Too bad John Fox wasn't back in a first-year time warp from 2011. A 5-7 record and a battle for first place in a division would feel quite comfortable, since his 8-8 start in Denver worked out well (the Broncos won the division and a playoff game).
The difference four years later in the NFC North is that it finds him three games behind, in third place - unlike 5-7 Washington, which still holds the top spot in the wretched NFC East via tie-breaker despite Monday Night's wild 19-16 home loss to Dallas. Fifty-eight minutes of snoredom turned into an exhilarating final two minutes, which keeps the NFL the popular thing that it is. With both teams coming off gut-wrenching home losses, neither will be in a particularly cheery holiday mood. Just don't ask what to expect, especially with the Bears 1-5 at home and Washington 0-5 on the road.
RG-Who? The second overall pick in 2012 who set a rookie quarterbacking standard in 2012 - leading the franchise to its only winning record since 2007 (and only non-last place finish) has had nothing but health and compatibility issues since Jay Gruden took over as head coach in 2014. Reconstructive knee surgery, dislocated ankle, two concussions. Gruden got tired of waiting. Enter Kirk Cousins, at the risk of owner Daniel Snyder's wrath and Gruden's job security.
But Cousins (a fourth-rounder in 2012, the same year Griffin was picked) has clearly taken over the signal-calling reins. RGIII is now "III-String" behind Colt McCoy. Cousins ("You like that?! YOU LIKE THAT!!") has taken control, especially after leading a comeback from a 24-0 home deficit versus Tampa Bay in Week 7 to a 31-30 win. The Michigan State product has been amazing at home (75.2 completion percentage, 11 touchdowns, no interceptions). He'll try to start fixing his 6:10 touchdown-to-interception ratio on the road Sunday on the lakefront.
Alfred Morris (a sixth-rounder from that 2012 class that made an immediate impact) continues to produce, albeit at a more conservative clip. 2015 third-rounder Matt Jones is a tank (6'2, 231), but the combo averages only about 3.5 yards a clip, though both have home run abilities.
The DeSean (Jackson) Drama from Monday Night was the mercurial wideout in a nutshell. He missed two months after a shoulder injury in the opener but in his fifth game back, tried doing too much on a late punt return that turned into a fumble and go-ahead touchdown with 1:14 left. Thrity seconds later, he caught the tying touchdown pass. He and Pierre Garcon will present an upgrade in challenges to Tracy Porter and Kyle Fuller from the 49ers' receiving corps. Complicating matters is tight end Jordan Reed, whose 58 catches and six touchdowns lead Washington, despite missing two games with a concussion.
D.C. invested up front by selecting Iowa's Brandon Scherff fifth overall this past April, and sticking the former Iowa tackle at guard, stabilizing the right side, while three-time Pro Bowl tackle Trent Williams remains a rock on the left side.
It was tough to truly evaluate Washington's defense against the Romo-less Cowboys, yet it still found a way to lose for just the second time at home. The Redskins came in ranked 22nd overall in defense, but let's remember San Francisco was 29th. Sunday's game turned into the ninth in 12 games the Bears managed two or fewer offensive touchdowns.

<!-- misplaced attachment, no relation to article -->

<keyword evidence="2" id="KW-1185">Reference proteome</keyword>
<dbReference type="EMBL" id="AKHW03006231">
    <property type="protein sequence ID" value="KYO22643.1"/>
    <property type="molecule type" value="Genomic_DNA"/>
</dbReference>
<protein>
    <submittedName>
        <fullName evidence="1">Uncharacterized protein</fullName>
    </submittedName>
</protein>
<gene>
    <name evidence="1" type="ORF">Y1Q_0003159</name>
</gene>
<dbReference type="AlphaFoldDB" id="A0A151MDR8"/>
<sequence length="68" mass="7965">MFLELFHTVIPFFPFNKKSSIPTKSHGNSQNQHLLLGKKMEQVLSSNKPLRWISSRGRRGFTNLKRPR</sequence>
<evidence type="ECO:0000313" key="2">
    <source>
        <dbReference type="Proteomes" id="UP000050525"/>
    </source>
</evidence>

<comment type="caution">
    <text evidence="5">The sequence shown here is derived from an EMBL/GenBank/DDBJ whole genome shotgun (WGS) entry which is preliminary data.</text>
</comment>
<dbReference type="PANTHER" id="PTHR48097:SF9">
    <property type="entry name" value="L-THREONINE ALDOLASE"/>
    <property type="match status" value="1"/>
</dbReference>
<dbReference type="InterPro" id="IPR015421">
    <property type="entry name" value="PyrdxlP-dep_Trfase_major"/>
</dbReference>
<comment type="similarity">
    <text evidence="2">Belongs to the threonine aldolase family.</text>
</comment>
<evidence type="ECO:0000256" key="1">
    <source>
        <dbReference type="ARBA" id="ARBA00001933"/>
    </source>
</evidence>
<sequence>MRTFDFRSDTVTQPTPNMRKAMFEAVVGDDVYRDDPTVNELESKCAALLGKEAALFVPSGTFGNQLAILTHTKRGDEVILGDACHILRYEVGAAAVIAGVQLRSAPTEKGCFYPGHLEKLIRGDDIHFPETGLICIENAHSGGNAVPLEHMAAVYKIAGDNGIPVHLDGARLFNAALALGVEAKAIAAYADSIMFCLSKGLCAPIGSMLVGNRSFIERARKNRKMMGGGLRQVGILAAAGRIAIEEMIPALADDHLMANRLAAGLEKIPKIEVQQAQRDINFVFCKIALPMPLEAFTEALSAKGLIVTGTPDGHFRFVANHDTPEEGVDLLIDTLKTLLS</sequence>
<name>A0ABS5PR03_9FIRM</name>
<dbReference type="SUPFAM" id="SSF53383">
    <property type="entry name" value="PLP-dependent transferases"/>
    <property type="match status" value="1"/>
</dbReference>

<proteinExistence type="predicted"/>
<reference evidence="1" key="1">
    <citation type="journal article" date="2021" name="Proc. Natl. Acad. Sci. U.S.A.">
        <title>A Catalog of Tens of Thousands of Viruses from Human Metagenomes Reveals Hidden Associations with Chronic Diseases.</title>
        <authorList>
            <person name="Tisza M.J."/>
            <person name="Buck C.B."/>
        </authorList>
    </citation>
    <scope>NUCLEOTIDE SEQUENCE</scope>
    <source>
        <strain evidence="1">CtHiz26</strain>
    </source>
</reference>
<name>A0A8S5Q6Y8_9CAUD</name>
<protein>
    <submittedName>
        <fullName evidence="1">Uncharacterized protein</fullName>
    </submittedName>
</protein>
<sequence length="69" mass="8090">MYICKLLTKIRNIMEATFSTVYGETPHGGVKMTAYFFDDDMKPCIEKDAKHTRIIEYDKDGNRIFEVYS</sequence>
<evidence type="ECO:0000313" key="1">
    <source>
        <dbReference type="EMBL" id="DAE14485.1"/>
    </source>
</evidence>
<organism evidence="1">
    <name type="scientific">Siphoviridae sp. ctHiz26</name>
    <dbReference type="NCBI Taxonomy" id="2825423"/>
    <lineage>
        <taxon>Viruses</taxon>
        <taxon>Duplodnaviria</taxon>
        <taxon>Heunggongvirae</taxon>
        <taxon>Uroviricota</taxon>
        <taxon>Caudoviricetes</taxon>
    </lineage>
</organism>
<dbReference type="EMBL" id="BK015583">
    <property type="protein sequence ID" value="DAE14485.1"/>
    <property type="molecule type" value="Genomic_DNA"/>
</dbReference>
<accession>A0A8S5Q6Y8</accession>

The reason Jarvis Jenkins is in Chicago is because Rod Marinelli's son-in-law, Joe Barry, signed Fox's former run-stuffer in Denver, Terrance Knighton, and former Bear Stephen Paea in free agency. Jason Hatcher rounds out the front, but he's been disappointing from a production standpoint since coming over from Dallas prior to last season. Chris Baker's been most effective rotating in with five sacks.
Ryan Kerrigan is the pass-rushing stud on the outside edge (6.5 sacks this year, 13.5 last year, 44.5 in his fifth season in which he's never missed a start). 2014 second-rounder Trent Murphy's starting to click on the other edge with another sack Monday night. Will Compton and Keenan Robinson do their jobs inside, ranking second and third in tackles, respectively.
[NBC SHOP: Gear up Bears fans!]
The real interesting storyline comes in the secondary. With Chris Culliver recently placed on injured reserve, DeAngelo Hall is back in the starting lineup. The last time the Bears made the playoffs in 2011, Hall picked off Jay Cutler four times at Soldier Field (including one returned for a touchdown). They yapped at each other a few times since, though the 2013 encounter was quiet in D.C. before Cutler's groin injury. Opposite corner Bashaud Breeland had 12 passes defensed going into Monday night's game, while free safety Dashon Goldson was with Vic Fangio for his first two years in San Francisco before departing via free agency.
Let's not also forget Fangio chose between the Bears and Washington for their respective defensive coordinator vacancies, and chose the Bears.
Releasing Kai Forbath early in the season was a bit of a surprise, but replacement kicker Dustin Hopkins has gone 21-of-24, with those three misses nothing under 40 yards. Ex-Bear Tress Way was a "camp leg" who turned into one of the league's best punters (left-footed too) in 2014 and has picked up where he left off. More concerning for the Bears coverage units is that both Jeremy Ross and Andre Roberts have returned kicks for touchdowns this season.